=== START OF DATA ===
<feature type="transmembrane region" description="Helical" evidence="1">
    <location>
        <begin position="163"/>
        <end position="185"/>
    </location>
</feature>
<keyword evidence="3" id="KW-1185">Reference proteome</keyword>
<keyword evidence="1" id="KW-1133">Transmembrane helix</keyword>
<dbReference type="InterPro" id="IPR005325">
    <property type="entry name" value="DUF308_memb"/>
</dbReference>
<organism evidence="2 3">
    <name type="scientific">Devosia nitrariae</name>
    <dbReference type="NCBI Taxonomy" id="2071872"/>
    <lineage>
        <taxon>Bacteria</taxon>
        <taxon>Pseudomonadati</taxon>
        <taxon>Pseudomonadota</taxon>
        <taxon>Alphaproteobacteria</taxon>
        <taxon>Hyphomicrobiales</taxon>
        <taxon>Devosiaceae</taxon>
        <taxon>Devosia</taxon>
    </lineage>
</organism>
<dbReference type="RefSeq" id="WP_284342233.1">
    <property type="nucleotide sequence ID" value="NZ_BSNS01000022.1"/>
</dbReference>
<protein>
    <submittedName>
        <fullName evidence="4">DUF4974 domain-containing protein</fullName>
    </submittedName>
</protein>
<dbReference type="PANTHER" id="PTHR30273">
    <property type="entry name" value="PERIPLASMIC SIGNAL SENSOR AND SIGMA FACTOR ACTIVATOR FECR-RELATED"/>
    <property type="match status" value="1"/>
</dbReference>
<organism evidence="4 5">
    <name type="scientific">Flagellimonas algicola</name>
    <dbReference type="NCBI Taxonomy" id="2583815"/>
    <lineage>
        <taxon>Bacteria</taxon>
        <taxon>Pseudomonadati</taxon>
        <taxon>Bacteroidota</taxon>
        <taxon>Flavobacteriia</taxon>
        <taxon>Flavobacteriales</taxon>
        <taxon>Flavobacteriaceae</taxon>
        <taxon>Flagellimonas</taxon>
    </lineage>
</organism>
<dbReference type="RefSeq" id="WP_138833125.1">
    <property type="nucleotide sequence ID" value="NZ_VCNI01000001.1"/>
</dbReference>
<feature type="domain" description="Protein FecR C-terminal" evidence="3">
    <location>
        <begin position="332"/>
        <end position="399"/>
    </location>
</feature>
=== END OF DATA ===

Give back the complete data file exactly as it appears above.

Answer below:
<feature type="transmembrane region" description="Helical" evidence="1">
    <location>
        <begin position="163"/>
        <end position="185"/>
    </location>
</feature>
<keyword evidence="3" id="KW-1185">Reference proteome</keyword>
<keyword evidence="1" id="KW-1133">Transmembrane helix</keyword>
<dbReference type="InterPro" id="IPR005325">
    <property type="entry name" value="DUF308_memb"/>
</dbReference>
<organism evidence="2 3">
    <name type="scientific">Devosia nitrariae</name>
    <dbReference type="NCBI Taxonomy" id="2071872"/>
    <lineage>
        <taxon>Bacteria</taxon>
        <taxon>Pseudomonadati</taxon>
        <taxon>Pseudomonadota</taxon>
        <taxon>Alphaproteobacteria</taxon>
        <taxon>Hyphomicrobiales</taxon>
        <taxon>Devosiaceae</taxon>
        <taxon>Devosia</taxon>
    </lineage>
</organism>
<dbReference type="RefSeq" id="WP_284342233.1">
    <property type="nucleotide sequence ID" value="NZ_BSNS01000022.1"/>
</dbReference>
<protein>
    <submittedName>
        <fullName evidence="4">DUF4974 domain-containing protein</fullName>
    </submittedName>
</protein>
<dbReference type="PANTHER" id="PTHR30273">
    <property type="entry name" value="PERIPLASMIC SIGNAL SENSOR AND SIGMA FACTOR ACTIVATOR FECR-RELATED"/>
    <property type="match status" value="1"/>
</dbReference>
<organism evidence="4 5">
    <name type="scientific">Flagellimonas algicola</name>
    <dbReference type="NCBI Taxonomy" id="2583815"/>
    <lineage>
        <taxon>Bacteria</taxon>
        <taxon>Pseudomonadati</taxon>
        <taxon>Bacteroidota</taxon>
        <taxon>Flavobacteriia</taxon>
        <taxon>Flavobacteriales</taxon>
        <taxon>Flavobacteriaceae</taxon>
        <taxon>Flagellimonas</taxon>
    </lineage>
</organism>
<dbReference type="RefSeq" id="WP_138833125.1">
    <property type="nucleotide sequence ID" value="NZ_VCNI01000001.1"/>
</dbReference>
<feature type="domain" description="Protein FecR C-terminal" evidence="3">
    <location>
        <begin position="332"/>
        <end position="399"/>
    </location>
</feature>